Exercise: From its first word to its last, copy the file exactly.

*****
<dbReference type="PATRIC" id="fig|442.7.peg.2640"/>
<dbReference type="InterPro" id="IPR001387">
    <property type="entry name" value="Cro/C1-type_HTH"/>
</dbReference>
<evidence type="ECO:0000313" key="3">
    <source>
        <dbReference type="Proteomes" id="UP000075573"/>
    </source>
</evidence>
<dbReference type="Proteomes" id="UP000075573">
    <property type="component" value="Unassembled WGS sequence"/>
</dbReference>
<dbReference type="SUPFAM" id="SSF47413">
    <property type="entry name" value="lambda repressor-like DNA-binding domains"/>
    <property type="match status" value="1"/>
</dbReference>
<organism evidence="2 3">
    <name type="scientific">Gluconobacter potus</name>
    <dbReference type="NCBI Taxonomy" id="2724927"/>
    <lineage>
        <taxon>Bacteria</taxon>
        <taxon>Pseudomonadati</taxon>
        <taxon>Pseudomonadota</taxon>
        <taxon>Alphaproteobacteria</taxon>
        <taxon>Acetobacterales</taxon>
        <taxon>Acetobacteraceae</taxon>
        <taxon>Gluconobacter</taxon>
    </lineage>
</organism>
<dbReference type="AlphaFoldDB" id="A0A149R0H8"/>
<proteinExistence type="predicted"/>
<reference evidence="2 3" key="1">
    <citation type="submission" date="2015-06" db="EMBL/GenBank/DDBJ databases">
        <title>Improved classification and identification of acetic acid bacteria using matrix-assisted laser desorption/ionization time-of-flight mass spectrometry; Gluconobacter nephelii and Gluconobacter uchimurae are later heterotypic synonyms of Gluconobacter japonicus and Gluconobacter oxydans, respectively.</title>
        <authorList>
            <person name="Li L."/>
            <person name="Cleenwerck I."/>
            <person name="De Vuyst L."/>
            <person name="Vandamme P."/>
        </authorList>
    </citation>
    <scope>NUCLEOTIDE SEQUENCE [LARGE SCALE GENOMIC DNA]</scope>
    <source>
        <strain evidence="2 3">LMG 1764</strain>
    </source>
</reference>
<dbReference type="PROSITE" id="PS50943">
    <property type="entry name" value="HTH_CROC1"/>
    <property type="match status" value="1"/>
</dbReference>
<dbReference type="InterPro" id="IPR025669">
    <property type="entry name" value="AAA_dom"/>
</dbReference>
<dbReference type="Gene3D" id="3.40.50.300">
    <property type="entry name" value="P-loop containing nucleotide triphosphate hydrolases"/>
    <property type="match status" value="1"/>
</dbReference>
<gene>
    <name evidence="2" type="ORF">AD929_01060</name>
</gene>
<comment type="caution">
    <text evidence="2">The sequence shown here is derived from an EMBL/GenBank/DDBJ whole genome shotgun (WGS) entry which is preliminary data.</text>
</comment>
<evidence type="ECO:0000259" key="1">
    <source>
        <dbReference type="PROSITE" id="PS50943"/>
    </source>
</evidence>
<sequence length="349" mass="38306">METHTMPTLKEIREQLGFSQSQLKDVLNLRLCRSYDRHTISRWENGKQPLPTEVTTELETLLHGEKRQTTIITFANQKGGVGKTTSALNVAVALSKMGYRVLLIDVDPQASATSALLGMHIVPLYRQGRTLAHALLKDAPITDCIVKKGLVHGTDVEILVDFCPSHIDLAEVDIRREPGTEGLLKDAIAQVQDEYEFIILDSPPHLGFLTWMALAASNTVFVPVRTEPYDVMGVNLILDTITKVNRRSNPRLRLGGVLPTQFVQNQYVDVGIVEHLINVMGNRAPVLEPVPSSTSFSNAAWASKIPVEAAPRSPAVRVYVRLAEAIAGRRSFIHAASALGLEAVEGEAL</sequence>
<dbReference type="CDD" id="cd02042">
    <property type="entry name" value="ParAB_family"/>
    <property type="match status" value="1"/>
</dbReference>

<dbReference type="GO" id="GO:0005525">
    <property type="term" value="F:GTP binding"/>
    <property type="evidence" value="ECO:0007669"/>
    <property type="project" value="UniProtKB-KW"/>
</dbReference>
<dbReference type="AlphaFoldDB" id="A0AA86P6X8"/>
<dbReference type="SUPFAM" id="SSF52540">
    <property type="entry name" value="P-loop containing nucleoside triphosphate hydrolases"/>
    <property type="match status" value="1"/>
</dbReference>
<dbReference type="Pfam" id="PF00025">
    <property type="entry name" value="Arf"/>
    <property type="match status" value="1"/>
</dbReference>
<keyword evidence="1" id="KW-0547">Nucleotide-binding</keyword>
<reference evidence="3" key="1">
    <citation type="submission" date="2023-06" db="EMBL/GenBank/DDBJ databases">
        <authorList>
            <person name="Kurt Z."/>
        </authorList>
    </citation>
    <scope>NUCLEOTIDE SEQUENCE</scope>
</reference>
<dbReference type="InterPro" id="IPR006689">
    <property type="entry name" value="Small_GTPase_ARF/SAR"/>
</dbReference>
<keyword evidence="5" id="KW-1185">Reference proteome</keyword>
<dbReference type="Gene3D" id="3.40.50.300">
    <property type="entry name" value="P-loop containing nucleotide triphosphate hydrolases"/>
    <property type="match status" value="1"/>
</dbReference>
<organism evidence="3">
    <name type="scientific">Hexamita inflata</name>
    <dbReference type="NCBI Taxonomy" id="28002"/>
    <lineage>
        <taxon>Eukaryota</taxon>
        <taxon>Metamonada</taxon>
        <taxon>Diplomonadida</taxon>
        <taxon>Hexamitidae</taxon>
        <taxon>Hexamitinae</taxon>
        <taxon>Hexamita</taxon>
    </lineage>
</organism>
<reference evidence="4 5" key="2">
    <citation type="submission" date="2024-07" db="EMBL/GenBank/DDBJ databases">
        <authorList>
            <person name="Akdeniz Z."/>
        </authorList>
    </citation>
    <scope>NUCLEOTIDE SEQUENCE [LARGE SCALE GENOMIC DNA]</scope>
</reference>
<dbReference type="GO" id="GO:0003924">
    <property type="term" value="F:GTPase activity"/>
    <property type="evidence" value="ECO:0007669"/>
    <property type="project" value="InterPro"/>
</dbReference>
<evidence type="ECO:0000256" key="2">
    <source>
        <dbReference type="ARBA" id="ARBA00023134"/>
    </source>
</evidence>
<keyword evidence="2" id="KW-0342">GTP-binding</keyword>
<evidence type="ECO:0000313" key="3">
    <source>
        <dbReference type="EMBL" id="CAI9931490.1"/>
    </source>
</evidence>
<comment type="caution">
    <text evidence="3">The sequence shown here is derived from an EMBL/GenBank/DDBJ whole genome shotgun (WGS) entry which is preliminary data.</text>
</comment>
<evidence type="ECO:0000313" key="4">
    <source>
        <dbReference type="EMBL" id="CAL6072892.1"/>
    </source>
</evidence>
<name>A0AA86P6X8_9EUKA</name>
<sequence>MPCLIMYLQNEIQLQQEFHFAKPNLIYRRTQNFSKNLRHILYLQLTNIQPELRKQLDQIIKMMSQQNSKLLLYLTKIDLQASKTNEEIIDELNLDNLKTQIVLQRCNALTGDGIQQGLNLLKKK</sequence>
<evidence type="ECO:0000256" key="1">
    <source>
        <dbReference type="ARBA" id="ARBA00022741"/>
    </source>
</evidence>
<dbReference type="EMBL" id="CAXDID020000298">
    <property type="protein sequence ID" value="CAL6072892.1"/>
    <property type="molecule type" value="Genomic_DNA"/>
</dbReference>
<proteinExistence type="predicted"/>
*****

<dbReference type="PATRIC" id="fig|442.7.peg.2640"/>
<dbReference type="InterPro" id="IPR001387">
    <property type="entry name" value="Cro/C1-type_HTH"/>
</dbReference>
<evidence type="ECO:0000313" key="3">
    <source>
        <dbReference type="Proteomes" id="UP000075573"/>
    </source>
</evidence>
<dbReference type="Proteomes" id="UP000075573">
    <property type="component" value="Unassembled WGS sequence"/>
</dbReference>
<dbReference type="SUPFAM" id="SSF47413">
    <property type="entry name" value="lambda repressor-like DNA-binding domains"/>
    <property type="match status" value="1"/>
</dbReference>
<organism evidence="2 3">
    <name type="scientific">Gluconobacter potus</name>
    <dbReference type="NCBI Taxonomy" id="2724927"/>
    <lineage>
        <taxon>Bacteria</taxon>
        <taxon>Pseudomonadati</taxon>
        <taxon>Pseudomonadota</taxon>
        <taxon>Alphaproteobacteria</taxon>
        <taxon>Acetobacterales</taxon>
        <taxon>Acetobacteraceae</taxon>
        <taxon>Gluconobacter</taxon>
    </lineage>
</organism>
<dbReference type="AlphaFoldDB" id="A0A149R0H8"/>
<proteinExistence type="predicted"/>
<reference evidence="2 3" key="1">
    <citation type="submission" date="2015-06" db="EMBL/GenBank/DDBJ databases">
        <title>Improved classification and identification of acetic acid bacteria using matrix-assisted laser desorption/ionization time-of-flight mass spectrometry; Gluconobacter nephelii and Gluconobacter uchimurae are later heterotypic synonyms of Gluconobacter japonicus and Gluconobacter oxydans, respectively.</title>
        <authorList>
            <person name="Li L."/>
            <person name="Cleenwerck I."/>
            <person name="De Vuyst L."/>
            <person name="Vandamme P."/>
        </authorList>
    </citation>
    <scope>NUCLEOTIDE SEQUENCE [LARGE SCALE GENOMIC DNA]</scope>
    <source>
        <strain evidence="2 3">LMG 1764</strain>
    </source>
</reference>
<dbReference type="PROSITE" id="PS50943">
    <property type="entry name" value="HTH_CROC1"/>
    <property type="match status" value="1"/>
</dbReference>
<dbReference type="InterPro" id="IPR025669">
    <property type="entry name" value="AAA_dom"/>
</dbReference>
<dbReference type="Gene3D" id="3.40.50.300">
    <property type="entry name" value="P-loop containing nucleotide triphosphate hydrolases"/>
    <property type="match status" value="1"/>
</dbReference>
<gene>
    <name evidence="2" type="ORF">AD929_01060</name>
</gene>
<comment type="caution">
    <text evidence="2">The sequence shown here is derived from an EMBL/GenBank/DDBJ whole genome shotgun (WGS) entry which is preliminary data.</text>
</comment>
<evidence type="ECO:0000259" key="1">
    <source>
        <dbReference type="PROSITE" id="PS50943"/>
    </source>
</evidence>
<sequence length="349" mass="38306">METHTMPTLKEIREQLGFSQSQLKDVLNLRLCRSYDRHTISRWENGKQPLPTEVTTELETLLHGEKRQTTIITFANQKGGVGKTTSALNVAVALSKMGYRVLLIDVDPQASATSALLGMHIVPLYRQGRTLAHALLKDAPITDCIVKKGLVHGTDVEILVDFCPSHIDLAEVDIRREPGTEGLLKDAIAQVQDEYEFIILDSPPHLGFLTWMALAASNTVFVPVRTEPYDVMGVNLILDTITKVNRRSNPRLRLGGVLPTQFVQNQYVDVGIVEHLINVMGNRAPVLEPVPSSTSFSNAAWASKIPVEAAPRSPAVRVYVRLAEAIAGRRSFIHAASALGLEAVEGEAL</sequence>
<dbReference type="CDD" id="cd02042">
    <property type="entry name" value="ParAB_family"/>
    <property type="match status" value="1"/>
</dbReference>

<dbReference type="GO" id="GO:0005525">
    <property type="term" value="F:GTP binding"/>
    <property type="evidence" value="ECO:0007669"/>
    <property type="project" value="UniProtKB-KW"/>
</dbReference>
<dbReference type="AlphaFoldDB" id="A0AA86P6X8"/>
<dbReference type="SUPFAM" id="SSF52540">
    <property type="entry name" value="P-loop containing nucleoside triphosphate hydrolases"/>
    <property type="match status" value="1"/>
</dbReference>
<dbReference type="Pfam" id="PF00025">
    <property type="entry name" value="Arf"/>
    <property type="match status" value="1"/>
</dbReference>
<keyword evidence="1" id="KW-0547">Nucleotide-binding</keyword>
<reference evidence="3" key="1">
    <citation type="submission" date="2023-06" db="EMBL/GenBank/DDBJ databases">
        <authorList>
            <person name="Kurt Z."/>
        </authorList>
    </citation>
    <scope>NUCLEOTIDE SEQUENCE</scope>
</reference>
<dbReference type="InterPro" id="IPR006689">
    <property type="entry name" value="Small_GTPase_ARF/SAR"/>
</dbReference>
<keyword evidence="5" id="KW-1185">Reference proteome</keyword>
<dbReference type="Gene3D" id="3.40.50.300">
    <property type="entry name" value="P-loop containing nucleotide triphosphate hydrolases"/>
    <property type="match status" value="1"/>
</dbReference>
<organism evidence="3">
    <name type="scientific">Hexamita inflata</name>
    <dbReference type="NCBI Taxonomy" id="28002"/>
    <lineage>
        <taxon>Eukaryota</taxon>
        <taxon>Metamonada</taxon>
        <taxon>Diplomonadida</taxon>
        <taxon>Hexamitidae</taxon>
        <taxon>Hexamitinae</taxon>
        <taxon>Hexamita</taxon>
    </lineage>
</organism>
<reference evidence="4 5" key="2">
    <citation type="submission" date="2024-07" db="EMBL/GenBank/DDBJ databases">
        <authorList>
            <person name="Akdeniz Z."/>
        </authorList>
    </citation>
    <scope>NUCLEOTIDE SEQUENCE [LARGE SCALE GENOMIC DNA]</scope>
</reference>
<dbReference type="GO" id="GO:0003924">
    <property type="term" value="F:GTPase activity"/>
    <property type="evidence" value="ECO:0007669"/>
    <property type="project" value="InterPro"/>
</dbReference>
<evidence type="ECO:0000256" key="2">
    <source>
        <dbReference type="ARBA" id="ARBA00023134"/>
    </source>
</evidence>
<keyword evidence="2" id="KW-0342">GTP-binding</keyword>
<evidence type="ECO:0000313" key="3">
    <source>
        <dbReference type="EMBL" id="CAI9931490.1"/>
    </source>
</evidence>
<comment type="caution">
    <text evidence="3">The sequence shown here is derived from an EMBL/GenBank/DDBJ whole genome shotgun (WGS) entry which is preliminary data.</text>
</comment>
<evidence type="ECO:0000313" key="4">
    <source>
        <dbReference type="EMBL" id="CAL6072892.1"/>
    </source>
</evidence>
<name>A0AA86P6X8_9EUKA</name>
<sequence>MPCLIMYLQNEIQLQQEFHFAKPNLIYRRTQNFSKNLRHILYLQLTNIQPELRKQLDQIIKMMSQQNSKLLLYLTKIDLQASKTNEEIIDELNLDNLKTQIVLQRCNALTGDGIQQGLNLLKKK</sequence>
<evidence type="ECO:0000256" key="1">
    <source>
        <dbReference type="ARBA" id="ARBA00022741"/>
    </source>
</evidence>
<dbReference type="EMBL" id="CAXDID020000298">
    <property type="protein sequence ID" value="CAL6072892.1"/>
    <property type="molecule type" value="Genomic_DNA"/>
</dbReference>
<proteinExistence type="predicted"/>